Blockchain Game Summit: What we learned
From a change of tone, to ‘parenthesising blockchain’
Blockchain is rapidly evolving, and those in the industry know it.
And it’s one that is changing its approach and language for its gradual move to the mainstream.
In the short span of time that it’s been around, it has managed to entrench itself in the gaming industry with a modest, yet growing, level of success.
The opening keynote began with a discussion about the measure of success, especially for blockchain games. It boiled down to Tokens, Funding, and Scale, as Jon Jordan illustrates.
“The average performance of 28 tracked game tokens from July to September was -46%,” Jordan surveys, with the overall performance of 13 of these tokens falling by 83% across the whole of 2018.
But while the value of gaming tokens have seen a reversal across this year, from 2017 and 2018, there continues to be a high level of funding from ICOs and venture capital. This shows that there’s a continued interest in new blockchain developers.
As for scale, in the small amount of time that blockchain gaming has been around, Jordan points out that it has already managed to carve out $1 billion worth of funding compared to the $100bn gaming industry as a whole.
You can click through his slide deck below>
Blockchain Gaming Alliance
“Collaboration and integration are very good for blockchain gaming,” Nicolas Pouard states, “Fragmentation, however, is not so good, and that’s why we’re here.”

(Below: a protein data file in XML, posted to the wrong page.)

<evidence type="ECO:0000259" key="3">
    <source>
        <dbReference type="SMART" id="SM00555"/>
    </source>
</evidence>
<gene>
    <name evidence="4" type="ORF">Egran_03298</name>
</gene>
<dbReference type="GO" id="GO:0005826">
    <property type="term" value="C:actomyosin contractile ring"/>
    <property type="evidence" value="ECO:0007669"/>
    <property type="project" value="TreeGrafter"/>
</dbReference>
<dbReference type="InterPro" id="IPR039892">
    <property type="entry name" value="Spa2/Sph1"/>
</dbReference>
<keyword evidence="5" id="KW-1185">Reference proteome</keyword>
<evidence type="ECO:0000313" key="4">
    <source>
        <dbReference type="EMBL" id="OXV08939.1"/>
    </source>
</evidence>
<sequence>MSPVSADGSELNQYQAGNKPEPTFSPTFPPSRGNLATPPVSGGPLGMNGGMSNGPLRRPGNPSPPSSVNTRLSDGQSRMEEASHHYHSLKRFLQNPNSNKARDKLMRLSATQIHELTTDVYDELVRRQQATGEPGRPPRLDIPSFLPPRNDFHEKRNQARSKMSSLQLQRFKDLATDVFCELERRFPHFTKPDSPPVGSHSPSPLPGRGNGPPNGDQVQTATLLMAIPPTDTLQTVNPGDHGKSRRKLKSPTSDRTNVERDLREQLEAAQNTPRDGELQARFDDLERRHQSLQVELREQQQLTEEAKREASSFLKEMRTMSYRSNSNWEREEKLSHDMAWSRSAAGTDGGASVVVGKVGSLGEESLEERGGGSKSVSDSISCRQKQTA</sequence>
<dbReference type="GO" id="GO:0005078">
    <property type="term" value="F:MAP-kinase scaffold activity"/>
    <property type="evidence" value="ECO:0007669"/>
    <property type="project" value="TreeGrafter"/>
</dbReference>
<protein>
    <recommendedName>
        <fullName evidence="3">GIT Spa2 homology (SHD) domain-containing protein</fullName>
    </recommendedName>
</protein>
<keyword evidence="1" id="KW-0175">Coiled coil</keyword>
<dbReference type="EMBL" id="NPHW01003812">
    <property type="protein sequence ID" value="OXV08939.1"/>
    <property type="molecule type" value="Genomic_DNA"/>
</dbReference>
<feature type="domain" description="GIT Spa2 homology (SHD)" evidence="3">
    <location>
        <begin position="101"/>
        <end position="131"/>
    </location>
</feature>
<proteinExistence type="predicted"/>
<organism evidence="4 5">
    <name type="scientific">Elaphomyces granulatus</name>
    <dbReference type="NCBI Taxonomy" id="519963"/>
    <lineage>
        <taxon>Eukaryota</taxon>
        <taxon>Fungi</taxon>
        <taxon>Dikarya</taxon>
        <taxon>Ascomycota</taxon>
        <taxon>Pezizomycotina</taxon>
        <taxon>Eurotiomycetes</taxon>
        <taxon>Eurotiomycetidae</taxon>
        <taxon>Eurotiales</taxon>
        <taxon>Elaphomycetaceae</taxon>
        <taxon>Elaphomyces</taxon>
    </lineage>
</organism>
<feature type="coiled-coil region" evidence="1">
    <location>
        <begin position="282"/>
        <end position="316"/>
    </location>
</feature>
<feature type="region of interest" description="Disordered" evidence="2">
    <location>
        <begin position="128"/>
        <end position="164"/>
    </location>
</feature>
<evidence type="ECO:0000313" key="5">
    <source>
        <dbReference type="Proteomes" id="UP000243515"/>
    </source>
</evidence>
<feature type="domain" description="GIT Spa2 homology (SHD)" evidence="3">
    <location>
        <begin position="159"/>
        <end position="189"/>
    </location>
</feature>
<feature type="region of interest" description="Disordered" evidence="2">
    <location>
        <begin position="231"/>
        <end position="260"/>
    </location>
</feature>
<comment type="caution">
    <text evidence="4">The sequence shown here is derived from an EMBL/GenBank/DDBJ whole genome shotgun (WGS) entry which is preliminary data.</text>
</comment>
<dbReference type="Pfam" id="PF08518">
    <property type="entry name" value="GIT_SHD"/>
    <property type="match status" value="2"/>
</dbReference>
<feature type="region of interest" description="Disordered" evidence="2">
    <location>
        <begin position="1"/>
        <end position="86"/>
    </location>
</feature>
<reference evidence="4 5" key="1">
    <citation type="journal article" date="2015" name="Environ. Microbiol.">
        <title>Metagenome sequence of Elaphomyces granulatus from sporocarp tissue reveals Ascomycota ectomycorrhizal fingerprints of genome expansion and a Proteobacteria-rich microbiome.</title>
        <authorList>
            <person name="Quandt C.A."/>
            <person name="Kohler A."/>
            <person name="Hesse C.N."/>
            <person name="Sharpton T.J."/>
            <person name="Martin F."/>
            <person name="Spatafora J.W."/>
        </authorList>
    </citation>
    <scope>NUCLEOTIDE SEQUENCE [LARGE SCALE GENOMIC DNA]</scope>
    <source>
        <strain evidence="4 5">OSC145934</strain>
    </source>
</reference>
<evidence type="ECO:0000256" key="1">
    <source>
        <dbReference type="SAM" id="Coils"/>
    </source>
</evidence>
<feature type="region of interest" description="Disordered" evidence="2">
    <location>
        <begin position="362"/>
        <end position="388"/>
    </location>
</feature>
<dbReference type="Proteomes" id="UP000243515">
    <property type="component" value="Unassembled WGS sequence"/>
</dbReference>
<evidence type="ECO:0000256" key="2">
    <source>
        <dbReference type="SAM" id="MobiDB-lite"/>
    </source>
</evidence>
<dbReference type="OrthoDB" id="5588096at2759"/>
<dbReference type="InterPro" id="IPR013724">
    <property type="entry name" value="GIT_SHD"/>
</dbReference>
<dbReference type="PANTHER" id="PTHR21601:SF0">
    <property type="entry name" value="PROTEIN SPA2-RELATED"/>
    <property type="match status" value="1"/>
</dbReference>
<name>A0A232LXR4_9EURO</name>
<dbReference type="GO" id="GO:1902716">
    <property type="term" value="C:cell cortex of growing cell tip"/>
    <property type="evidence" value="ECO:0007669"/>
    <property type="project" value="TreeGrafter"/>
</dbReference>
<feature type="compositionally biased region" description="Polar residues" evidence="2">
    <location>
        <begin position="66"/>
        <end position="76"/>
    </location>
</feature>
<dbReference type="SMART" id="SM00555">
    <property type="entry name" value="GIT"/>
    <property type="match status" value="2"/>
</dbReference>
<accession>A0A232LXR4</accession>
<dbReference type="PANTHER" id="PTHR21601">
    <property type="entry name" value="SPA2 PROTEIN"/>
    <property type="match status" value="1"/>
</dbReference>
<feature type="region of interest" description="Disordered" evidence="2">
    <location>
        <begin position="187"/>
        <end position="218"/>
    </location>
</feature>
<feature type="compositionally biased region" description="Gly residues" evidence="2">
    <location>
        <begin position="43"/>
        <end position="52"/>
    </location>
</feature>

The director of Ubisoft’s Blockchain Initiative was on stage with a collection of influential figures from the blockchain gaming space in order to announce the development of the Blockchain Gaming Alliance.
Gabby Dizon, speaking on behalf of Alto identified that there was plenty of innovation, but not enough collaboration:
“When we started in the blockchain gaming space, we noticed that people are trying to push it forward in the same way but are incapable of coalescing,” Dizon states.
“Its hard to put together something like this, we believe this will be an initiative which benefits everyone.”
The Blockchain Gaming Alliance aims to push for greater co-operation between developers, while educating more established, mainstream developers in how to apply blockchain in a meaningful way.
“When we talk to big developers, we hear their hesitation, because they feel unsure,” Nicolas Gilot of Ultra mentions.
“This is why an alliance like this is needed, our mission is to find a solution is to help these developers incorporate blockchain technology.”
Highly-scalable games on the XAYA platform
“The current system we have for blockchain game development leaves us with two options,” argues Daniel Kraft of XAYA.
“We either create elaborate, yet expensive blockchain games on account of Ethereum’s gas prices, or cheap, but simplistic ones.”
Formerly known as Chimera, XAYA showcases a scalable alternative to the methods already used for creating and releasing a blockchain game, while seeking to create a ‘truly decentralized’ gaming experience.
“Our philosophy is somewhat different compared to mainstream developers and publishers.”
Through XAYA’s platform, Kraft argues that developers have every opportunity to create new and innovative concepts for games.
Azarus: Bringing blockchain to the livestream
Over the last week, Blockchain Gamer managed to view some of the livestream broadcasters testing out the Azarus platform, and the results were very positive.
During the first day of the summit, the company’s CEO, Alex Casassovici walked attendees through how it works.
“If there’s one thing I love, is usability, and seeing certain things that are impractical, I see something that needs to be changed, especially within the blockchain development world.”
Stay tuned for more news from the Blockchain Game Summit.